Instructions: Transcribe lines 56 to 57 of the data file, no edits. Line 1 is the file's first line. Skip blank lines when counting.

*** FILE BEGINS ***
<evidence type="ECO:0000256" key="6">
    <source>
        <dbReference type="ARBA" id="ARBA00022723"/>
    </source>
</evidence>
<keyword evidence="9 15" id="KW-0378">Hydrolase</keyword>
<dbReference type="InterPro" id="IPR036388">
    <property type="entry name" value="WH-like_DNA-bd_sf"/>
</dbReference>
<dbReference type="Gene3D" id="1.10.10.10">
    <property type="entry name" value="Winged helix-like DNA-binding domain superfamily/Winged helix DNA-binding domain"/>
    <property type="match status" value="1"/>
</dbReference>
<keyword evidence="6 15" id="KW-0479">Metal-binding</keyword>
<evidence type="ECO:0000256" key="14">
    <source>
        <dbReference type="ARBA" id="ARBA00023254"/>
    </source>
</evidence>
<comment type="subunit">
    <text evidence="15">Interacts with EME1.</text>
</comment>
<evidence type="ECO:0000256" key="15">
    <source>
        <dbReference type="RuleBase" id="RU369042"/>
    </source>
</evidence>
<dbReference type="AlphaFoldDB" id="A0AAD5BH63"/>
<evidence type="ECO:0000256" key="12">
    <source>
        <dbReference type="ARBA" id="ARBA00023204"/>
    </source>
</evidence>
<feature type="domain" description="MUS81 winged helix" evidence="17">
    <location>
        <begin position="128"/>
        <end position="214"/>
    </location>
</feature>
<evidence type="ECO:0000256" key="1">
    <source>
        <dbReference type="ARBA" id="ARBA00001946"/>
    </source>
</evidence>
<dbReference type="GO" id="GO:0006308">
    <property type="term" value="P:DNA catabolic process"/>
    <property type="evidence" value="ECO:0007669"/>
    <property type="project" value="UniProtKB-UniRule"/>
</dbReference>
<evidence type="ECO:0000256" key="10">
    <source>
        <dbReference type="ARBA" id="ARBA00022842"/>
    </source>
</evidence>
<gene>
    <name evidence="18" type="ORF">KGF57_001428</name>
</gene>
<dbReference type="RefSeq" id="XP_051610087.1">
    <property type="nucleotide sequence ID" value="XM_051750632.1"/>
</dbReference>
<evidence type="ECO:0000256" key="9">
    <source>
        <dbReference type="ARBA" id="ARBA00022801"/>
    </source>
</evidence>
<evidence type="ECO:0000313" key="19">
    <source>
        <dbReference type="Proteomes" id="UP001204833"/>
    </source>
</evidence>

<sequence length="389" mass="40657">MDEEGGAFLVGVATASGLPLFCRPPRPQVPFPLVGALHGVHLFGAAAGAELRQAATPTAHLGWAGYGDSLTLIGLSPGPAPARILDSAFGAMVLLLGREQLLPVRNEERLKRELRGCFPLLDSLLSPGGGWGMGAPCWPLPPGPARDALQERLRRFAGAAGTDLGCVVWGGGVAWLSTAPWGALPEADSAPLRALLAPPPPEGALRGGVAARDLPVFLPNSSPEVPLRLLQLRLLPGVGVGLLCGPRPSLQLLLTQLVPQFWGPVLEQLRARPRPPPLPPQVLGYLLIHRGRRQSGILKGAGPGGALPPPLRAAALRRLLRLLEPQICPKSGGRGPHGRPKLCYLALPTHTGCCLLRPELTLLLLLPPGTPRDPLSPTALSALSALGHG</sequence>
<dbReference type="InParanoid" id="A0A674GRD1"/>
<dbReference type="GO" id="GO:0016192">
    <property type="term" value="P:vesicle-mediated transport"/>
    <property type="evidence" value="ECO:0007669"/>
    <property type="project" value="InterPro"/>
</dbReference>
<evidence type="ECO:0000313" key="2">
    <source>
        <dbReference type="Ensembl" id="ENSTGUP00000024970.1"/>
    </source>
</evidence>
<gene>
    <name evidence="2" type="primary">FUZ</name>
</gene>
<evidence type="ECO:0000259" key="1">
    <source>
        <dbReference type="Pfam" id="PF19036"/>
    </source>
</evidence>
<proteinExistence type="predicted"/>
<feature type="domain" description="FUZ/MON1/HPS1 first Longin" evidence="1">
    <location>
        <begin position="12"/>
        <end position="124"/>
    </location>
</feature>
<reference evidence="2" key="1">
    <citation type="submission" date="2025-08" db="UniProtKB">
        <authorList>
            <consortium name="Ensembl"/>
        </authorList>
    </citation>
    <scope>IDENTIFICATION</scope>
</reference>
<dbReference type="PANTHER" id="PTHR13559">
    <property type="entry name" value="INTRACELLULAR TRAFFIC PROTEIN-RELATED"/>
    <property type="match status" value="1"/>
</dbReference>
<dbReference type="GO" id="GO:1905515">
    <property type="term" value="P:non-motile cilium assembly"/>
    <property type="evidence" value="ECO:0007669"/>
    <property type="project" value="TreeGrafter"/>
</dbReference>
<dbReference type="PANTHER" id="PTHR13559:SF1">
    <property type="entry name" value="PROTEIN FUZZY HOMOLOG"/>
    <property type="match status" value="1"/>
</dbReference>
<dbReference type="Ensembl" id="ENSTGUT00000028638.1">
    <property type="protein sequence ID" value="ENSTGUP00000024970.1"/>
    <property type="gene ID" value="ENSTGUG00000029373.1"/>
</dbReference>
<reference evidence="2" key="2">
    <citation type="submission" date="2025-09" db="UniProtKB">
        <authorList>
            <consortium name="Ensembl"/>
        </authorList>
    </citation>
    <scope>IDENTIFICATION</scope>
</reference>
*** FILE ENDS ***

    <name evidence="18" type="ORF">KGF57_001428</name>
</gene>